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Sister Regina Marie Gorman, OCD

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She will tell you, with a smile and a gleam in her eye, that the first time she visited the Carmelite Sisters at their Sacred Heart Retreat House in Alhambra  to attend a junior high retreat was because she thought she was going to a slumber party.

And yet here it is, 40 years after professing her first vows, and Sister Regina Marie Gorman is not only the current Vicar General of her bustling religious order, and chair of the National Conference of Major Superiors of Women Religious, but also a nationally-known and much-sought-after spiritual speaker and retreat leader.

Those who attend her talks and retreats are certainly delighted by her ready smile and quick sense of humor — and they are just as impressed by her wealth of knowledge, her deep Carmelite spirituality and, most of all, her love of the faith. It has served Sister Regina Marie (and the Carmelites) well as a teacher, administrator and nurturer of young women religious.

“We foster the spiritual life of all we work with and serve, whether in our care for the elderly, in a retreat setting or in a classroom,” she says. “We try to guide and shape young lives so that they are oriented to Christ’s call, that they become mature, holy, confident young adults.”

Sister Regina Marie, born in Detroit, moved as a young girl with her family to Louisiana and then Glendora where she attended St. Dorothy School and St. Lucy’s Priory High School. She graduated from Bishop Amat High School, La Puente, and briefly attended Citrus College.

By that time, however, her life was heading in a new direction — not the one she’d planned on by any means. It started with the aforementioned junior high retreat at Sacred Heart.

“Until then, my vocation was going to be as wife and mother,” she recalls. “Well, I was ambushed; I had an experience with God where he literally slapped me off my horse and let me know that He had other plans for me. And I tried to talk Him out of it — but God doesn’t negotiate well.”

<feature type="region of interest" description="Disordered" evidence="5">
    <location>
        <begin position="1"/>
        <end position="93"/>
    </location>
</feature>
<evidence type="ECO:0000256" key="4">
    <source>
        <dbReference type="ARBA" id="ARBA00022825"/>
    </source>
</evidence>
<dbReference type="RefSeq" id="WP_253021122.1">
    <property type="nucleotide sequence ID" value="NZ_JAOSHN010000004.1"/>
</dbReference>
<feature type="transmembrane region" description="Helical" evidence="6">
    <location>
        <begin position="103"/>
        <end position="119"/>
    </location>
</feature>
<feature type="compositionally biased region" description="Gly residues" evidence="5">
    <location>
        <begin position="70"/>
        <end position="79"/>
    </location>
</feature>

What kept her on track? “I was so in love with the person of Jesus Christ,” Sister Regina Marie says, breaking into a smile.

Still, she kept this all to herself until she entered the convent on Oct. 1, 1972, professing her first vows in 1975. She continued her studies at Mount St. Mary’s College, and eventually earned her teaching credential at Cal Poly, Pomona (and later, a Master’s in Christian Theology and Ministry at Franciscan University).

She spent nine years teaching junior high at St. Philomena (Carson), Holy Innocents (Long Beach), Holy Family (Wilmington) and Sts. Felicitas and Perpetua (San Marino). Like her entry into religious life, teaching was not what she’d initially planned on.

“I didn’t see myself as a teacher,” she laughs. “I told my superior, ‘I think you’ll regret it,’ but apparently it’s a gift the good Lord has given me.”

From there she worked in administration, nine years as directress of novices. “I loved that experience in the novitiate,” she says. “I worked with beautiful, motivated people.” That was followed by vocations development and then twelve years as Superior General.

Some might see administrative work as a problem, but not Sister Regina Marie. “When God gave me the call,” she explains, “I felt such an overwhelming love for Jesus that I wanted my answer to be unlimited. And so all of my effort as an administrator has been devoted toward fostering the Carmelite spiritual life.”

Although the Carmelites do better than most at fostering vocations among young women, Sister Regina Marie says the key is to invite, rather than “recruit.”

“We have so many programs that they can explore,” she points out. “Again, it’s about fostering a spiritual life, about learning what it takes to follow Jesus. It is important to take time so that the decision is freely made out of love. To follow Jesus, you need both hands on the plow.”

That speaks to the importance of positive examples for young women in discernment. In Sister Regina Marie’s case, those influences include Mother Mary Ines, her first superior; Cardinal Timothy Manning, “who was very close to us;” and Msgr. Clem Connolly, of nearby Holy Family Church, “who has been a brother to us.”

Most of all, there is Venerable Mother Maria Luisa Josefa of the Most Blessed Sacrament, a.k.a. Mother Luisita, foundress of the order in Los Angeles on June 24, 1927, and a candidate for beatification.

“My life and my community can’t be separated from Mother Luisita,” Sister Regina Marie says quietly. “Her consistency and love is a tremendous source of consolation in times of challenge. And the welcome our sisters received when they came to Los Angeles is something for which we will always be thankful. When I travel, I am proud to say that I am from the Archdiocese of Los Angeles. I love and owe Los Angeles a great deal for the person I am.”

There are many Catholics in Los Angeles and beyond who could say the same about Sister Regina Marie Gorman.